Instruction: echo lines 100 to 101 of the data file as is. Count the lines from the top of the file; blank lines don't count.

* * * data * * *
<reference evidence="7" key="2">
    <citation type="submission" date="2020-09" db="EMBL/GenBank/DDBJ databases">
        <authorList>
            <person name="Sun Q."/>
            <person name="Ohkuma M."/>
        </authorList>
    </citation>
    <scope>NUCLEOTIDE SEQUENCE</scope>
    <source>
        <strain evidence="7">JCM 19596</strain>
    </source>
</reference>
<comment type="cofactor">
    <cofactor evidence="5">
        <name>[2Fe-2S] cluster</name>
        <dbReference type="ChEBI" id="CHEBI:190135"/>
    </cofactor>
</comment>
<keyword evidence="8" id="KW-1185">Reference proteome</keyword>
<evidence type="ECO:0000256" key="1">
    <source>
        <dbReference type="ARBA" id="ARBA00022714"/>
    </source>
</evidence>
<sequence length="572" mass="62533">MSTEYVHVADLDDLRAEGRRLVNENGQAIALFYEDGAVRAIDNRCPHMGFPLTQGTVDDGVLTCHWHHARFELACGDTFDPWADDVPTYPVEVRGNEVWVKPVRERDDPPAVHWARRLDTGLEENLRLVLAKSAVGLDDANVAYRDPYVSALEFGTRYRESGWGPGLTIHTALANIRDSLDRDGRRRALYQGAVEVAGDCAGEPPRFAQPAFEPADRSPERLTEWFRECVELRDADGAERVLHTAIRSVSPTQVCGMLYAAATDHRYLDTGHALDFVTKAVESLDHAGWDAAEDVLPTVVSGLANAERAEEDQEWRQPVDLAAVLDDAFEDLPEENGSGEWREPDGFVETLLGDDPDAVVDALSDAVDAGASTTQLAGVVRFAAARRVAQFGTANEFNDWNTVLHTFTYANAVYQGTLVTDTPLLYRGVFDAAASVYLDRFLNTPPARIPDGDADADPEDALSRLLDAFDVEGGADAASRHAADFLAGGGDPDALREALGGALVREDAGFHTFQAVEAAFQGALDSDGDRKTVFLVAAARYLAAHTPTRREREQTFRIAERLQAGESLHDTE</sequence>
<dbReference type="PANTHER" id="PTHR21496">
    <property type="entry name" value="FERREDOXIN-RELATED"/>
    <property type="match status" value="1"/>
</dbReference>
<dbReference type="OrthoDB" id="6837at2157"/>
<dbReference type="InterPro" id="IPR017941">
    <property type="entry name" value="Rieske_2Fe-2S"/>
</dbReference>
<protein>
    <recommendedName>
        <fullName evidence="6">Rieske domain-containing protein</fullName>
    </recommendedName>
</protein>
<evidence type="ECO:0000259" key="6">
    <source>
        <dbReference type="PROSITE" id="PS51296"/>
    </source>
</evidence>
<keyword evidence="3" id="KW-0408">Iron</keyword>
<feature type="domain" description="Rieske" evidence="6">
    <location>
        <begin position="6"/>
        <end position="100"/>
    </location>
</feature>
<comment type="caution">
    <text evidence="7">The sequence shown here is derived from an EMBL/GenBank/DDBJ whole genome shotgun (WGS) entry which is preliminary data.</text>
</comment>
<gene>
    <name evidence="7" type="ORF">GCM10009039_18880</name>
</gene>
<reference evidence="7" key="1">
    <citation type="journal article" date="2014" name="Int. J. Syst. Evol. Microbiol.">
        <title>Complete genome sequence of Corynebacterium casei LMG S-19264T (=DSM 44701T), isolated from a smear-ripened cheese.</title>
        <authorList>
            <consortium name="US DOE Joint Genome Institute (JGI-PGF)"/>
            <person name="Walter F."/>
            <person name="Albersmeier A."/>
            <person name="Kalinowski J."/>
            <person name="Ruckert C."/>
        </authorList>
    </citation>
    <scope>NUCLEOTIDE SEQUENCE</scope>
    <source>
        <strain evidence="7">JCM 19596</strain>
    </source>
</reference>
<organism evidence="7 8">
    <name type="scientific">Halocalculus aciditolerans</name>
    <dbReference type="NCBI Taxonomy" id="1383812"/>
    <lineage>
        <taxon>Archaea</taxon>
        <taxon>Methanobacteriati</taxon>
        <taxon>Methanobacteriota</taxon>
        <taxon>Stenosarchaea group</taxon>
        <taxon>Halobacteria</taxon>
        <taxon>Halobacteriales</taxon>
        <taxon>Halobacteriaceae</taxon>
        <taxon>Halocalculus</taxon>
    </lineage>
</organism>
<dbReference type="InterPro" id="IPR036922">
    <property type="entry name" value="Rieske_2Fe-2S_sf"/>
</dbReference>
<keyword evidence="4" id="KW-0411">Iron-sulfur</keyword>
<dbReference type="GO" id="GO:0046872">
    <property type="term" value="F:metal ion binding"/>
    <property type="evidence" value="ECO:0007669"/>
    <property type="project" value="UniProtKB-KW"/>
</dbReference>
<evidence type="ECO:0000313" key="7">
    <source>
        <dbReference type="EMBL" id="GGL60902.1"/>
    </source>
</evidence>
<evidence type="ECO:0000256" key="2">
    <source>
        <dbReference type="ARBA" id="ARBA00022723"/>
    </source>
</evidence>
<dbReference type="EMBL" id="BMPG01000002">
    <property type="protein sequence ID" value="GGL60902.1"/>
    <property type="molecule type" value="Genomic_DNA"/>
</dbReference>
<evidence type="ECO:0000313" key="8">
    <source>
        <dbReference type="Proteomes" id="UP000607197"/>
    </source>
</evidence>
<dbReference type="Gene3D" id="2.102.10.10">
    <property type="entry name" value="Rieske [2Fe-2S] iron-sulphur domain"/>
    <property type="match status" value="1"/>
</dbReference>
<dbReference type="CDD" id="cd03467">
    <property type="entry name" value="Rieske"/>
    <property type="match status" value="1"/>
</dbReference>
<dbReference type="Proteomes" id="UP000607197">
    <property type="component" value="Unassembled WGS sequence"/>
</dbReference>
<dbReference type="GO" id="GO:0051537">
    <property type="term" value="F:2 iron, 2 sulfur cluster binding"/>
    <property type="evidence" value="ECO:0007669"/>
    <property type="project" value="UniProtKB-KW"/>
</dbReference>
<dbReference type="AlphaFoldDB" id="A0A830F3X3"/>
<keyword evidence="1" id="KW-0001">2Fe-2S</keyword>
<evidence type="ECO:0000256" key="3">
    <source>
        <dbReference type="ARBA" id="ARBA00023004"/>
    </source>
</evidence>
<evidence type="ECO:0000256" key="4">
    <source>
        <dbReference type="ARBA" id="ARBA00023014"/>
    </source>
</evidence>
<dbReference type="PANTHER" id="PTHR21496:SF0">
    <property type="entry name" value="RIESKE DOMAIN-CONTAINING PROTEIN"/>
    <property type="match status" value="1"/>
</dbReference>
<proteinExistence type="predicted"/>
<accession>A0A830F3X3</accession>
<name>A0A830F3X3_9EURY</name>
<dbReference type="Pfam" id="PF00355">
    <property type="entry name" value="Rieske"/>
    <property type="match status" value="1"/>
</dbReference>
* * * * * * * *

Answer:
</evidence>
<evidence type="ECO:0000256" key="2">